Peter submits. And when they had this done, they inclosed a great multitude of fishes: and their net brake. And they beckoned unto their partners, which were in the other ship, that they should come and help them. And they came, and filled both the ships, so that they began to sink. (Ibid, 6,7) Peter, James, and John were overwhelmed by the catch. They called on their partners to help to relieve the burden of the bounty whose largesse was causing their boats to sink. The Apostles were beside themselves with wonder and awe. Peter alone spoke for them as it began to dawn on him that they were being caught up in another kind of net. We read that when Simon Peter saw it, he fell down at Jesus’ knees, saying, Depart from me; for I am a sinful man, O Lord. For he was astonished, and all that were with him, at the draught of the fishes which they had taken: and so was also James, and John, the sons of Zebedee, which were partners with Simon. (Ibid, 8-10) St. Peter is overwhelmed by the power of God that he experiences in the Person of Jesus Christ. He is so conscious of the radical otherness of God’s power that he can only feel the distance between himself and his Lord. Knowledge and understanding comprise one activity but to be caught up in the goodness that God’s Word generates is quite another. Peter’s unworthiness separates him from the power of God in Jesus. He knows that he is wholly undeserving of such a gift. Archbishop Trench tells us that the deepest thing in a man’s heart…is a sense of God’s holiness as something bringing death and destruction to the unholy creature. (Miracles, 102) Peter’s faith and trust yield a miracle greater than the draught of the fishes. Peter knows himself as an unworthy sinner in need of all that Jesus can do for him.
You see, the first step towards a right relationship with God is the fear of the Lord. It is the beginning of wisdom, as a man learns humility in the presence of the Divine power. Father Mouroux reminds us that man must realize that [he] is dust and ashes before his God; however much he abounds he is always a poverty-stricken thing hanging on the Divine Mercy, and however much he may be purified he is still a sinner face to face with Holiness. (The Meaning of Man, p. 217) The fish which the men have caught are still alive, flailing, thrashing, and thwacking with all their might to return to their former manner of life in the sea. Peter, on the other hand, falls down and experiences a spiritual death that he cannot resist. He finds himself a worthless and useless sinner in the face of an all-powerful God who promises him new life.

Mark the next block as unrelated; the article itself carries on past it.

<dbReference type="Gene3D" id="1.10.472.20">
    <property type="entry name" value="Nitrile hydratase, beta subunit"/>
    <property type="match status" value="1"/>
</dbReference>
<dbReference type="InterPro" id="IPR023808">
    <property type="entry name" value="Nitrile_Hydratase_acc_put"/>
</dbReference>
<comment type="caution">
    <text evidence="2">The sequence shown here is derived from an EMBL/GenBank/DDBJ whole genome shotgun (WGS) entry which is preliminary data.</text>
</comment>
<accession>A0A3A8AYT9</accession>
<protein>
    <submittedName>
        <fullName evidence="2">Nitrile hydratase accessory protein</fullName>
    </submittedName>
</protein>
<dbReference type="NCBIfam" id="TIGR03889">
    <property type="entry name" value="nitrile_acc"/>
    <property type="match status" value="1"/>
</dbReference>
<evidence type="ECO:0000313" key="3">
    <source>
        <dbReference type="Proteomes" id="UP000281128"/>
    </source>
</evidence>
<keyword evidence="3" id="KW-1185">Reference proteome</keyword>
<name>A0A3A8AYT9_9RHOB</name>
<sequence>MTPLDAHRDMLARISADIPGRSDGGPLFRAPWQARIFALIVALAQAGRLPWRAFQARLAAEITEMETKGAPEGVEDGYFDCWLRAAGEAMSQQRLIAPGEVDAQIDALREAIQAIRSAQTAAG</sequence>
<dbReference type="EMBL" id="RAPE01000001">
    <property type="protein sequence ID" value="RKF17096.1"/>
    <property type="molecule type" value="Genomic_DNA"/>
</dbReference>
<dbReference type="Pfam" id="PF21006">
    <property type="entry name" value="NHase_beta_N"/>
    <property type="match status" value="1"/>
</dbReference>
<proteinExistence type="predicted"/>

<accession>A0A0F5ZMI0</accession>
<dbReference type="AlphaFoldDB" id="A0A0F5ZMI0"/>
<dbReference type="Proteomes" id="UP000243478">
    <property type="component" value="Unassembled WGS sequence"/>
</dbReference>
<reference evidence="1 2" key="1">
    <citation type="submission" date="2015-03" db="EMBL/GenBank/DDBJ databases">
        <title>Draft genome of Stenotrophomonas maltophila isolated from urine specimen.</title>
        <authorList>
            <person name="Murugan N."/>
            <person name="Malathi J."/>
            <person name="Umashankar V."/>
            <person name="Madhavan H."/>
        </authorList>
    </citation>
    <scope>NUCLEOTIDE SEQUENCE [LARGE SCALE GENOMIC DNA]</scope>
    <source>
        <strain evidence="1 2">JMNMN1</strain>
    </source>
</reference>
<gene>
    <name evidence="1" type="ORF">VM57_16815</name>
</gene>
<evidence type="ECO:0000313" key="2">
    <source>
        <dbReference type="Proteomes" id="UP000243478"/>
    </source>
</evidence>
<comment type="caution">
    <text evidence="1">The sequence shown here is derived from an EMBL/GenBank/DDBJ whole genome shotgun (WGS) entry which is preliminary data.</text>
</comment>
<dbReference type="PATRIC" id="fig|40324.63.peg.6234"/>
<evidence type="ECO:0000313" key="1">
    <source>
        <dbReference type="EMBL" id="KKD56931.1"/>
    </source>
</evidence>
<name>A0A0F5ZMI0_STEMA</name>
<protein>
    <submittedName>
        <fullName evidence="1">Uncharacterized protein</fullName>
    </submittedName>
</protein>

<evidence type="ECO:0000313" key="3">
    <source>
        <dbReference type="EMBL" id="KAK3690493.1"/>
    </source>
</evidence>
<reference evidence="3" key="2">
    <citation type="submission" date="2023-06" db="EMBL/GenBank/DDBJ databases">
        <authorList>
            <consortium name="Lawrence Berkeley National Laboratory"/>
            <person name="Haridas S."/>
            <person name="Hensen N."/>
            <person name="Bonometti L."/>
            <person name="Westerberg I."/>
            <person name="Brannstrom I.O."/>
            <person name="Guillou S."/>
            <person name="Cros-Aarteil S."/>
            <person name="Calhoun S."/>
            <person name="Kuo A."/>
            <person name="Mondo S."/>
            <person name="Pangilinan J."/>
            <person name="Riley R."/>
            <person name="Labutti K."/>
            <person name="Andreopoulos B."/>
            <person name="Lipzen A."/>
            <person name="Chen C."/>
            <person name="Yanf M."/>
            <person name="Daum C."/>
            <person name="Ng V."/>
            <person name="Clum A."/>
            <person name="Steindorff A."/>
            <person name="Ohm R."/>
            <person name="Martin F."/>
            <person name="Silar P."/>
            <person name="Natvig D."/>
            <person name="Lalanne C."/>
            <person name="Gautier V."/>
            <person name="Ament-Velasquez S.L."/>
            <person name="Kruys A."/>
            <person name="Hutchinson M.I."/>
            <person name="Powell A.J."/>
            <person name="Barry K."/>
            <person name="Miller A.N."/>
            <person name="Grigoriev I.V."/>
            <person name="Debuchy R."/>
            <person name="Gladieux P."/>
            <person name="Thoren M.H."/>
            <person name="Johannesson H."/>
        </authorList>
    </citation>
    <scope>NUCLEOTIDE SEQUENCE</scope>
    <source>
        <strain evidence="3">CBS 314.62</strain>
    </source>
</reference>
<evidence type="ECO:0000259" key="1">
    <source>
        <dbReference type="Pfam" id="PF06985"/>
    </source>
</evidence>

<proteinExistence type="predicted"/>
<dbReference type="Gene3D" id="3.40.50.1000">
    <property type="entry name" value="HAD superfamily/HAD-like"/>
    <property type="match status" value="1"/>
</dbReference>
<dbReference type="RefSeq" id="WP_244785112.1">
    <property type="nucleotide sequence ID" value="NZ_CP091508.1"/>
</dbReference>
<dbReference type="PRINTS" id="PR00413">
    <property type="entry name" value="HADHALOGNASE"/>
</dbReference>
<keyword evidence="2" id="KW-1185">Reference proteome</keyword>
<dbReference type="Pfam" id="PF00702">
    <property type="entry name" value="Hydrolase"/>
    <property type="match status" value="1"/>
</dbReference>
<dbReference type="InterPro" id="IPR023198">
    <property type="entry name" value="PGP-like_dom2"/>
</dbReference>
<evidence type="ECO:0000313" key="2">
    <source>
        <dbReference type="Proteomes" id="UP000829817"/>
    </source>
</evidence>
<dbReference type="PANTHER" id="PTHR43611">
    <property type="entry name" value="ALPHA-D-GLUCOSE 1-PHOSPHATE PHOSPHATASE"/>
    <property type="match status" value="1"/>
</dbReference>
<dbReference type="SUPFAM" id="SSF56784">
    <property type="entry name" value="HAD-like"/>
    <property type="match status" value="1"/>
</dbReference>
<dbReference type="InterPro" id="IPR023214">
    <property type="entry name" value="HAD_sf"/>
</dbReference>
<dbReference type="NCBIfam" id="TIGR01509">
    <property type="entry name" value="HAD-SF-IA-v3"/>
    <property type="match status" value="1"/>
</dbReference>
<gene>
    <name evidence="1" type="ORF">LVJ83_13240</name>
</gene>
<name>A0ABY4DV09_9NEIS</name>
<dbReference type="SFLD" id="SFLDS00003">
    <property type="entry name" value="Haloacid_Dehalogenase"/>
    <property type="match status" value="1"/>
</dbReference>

Christ catches Peter, James, and John in His net. They find themselves in a state of Grace, in which all the contradiction is felt, God is still a consuming fire, yet not any more for the sinner, but for the sin…[for they are in] the presence of God…[whose] glory is veiled, whose nearness…every sinful man may endure, and in that nearness may little by little be prepared for the…open vision of the face of God. (Trench, Idem) Jesus says, Fear not; from henceforth thou shalt catch men. (Ibid, 10) Jesus intends that Peter, James, John and the other Apostles should become fishers of men. But not before they have begun to be moved and defined by the power of God in Christ the Great Fisherman. What they must experience is the power of God’s Word and the presence of His goodness to redeem and transform their natures for the service of His Kingdom.
So, what does it mean to be caught up as spiritual fish into Christ’s net and to become fishers of men? Our Gospel concludes with, when the [Apostles] had brought their ships to land, they forsook all, and followed Him. (Ibid, 11) The Apostles were called to be fish out of water -to forsake the world, the flesh, the devil, and themselves. This forsaking all is a spiritual disposition that industriously and zealously puts Jesus first, hears Him, obeys Him, and follows Him into the real work of God’s goodness. Forsaking all means death to themselves and coming alive to God’s goodness in all our thinking, acting, and doing. To benefit from what Jesus has to give, we must press upon Jesus to hear the Word of God. (Idem) In addition, we must leave our earthly occupations and their limited worldly success behind as we thrust out a little from the land. (Idem) In other words, we must begin to distance ourselves from the world. Next, we must launch into the deep with Jesus and cast our nets out for a draught. It might seem daunting but this fear of the Lord alone can sink our ship so that we might be caught up in the power of Christ’s net. Faith in God’s Grace can flourish and bloom [only if] it is welcomed; it can act [only if] it is activated, [for] all the infinitude of its power comes from the adoring passivity in which it lies open to God. (Mouroux, p. 217) The Apostles had every natural reason to return to their profession because of this miracle. They didn’t. Another miracle is at work here. The power of God’s goodness overwhelms, overtakes, and overcomes fallen men. Are we ready to be caught up in Christ’s net and to become His fish out of water?
St. Michael and All Angels Sermons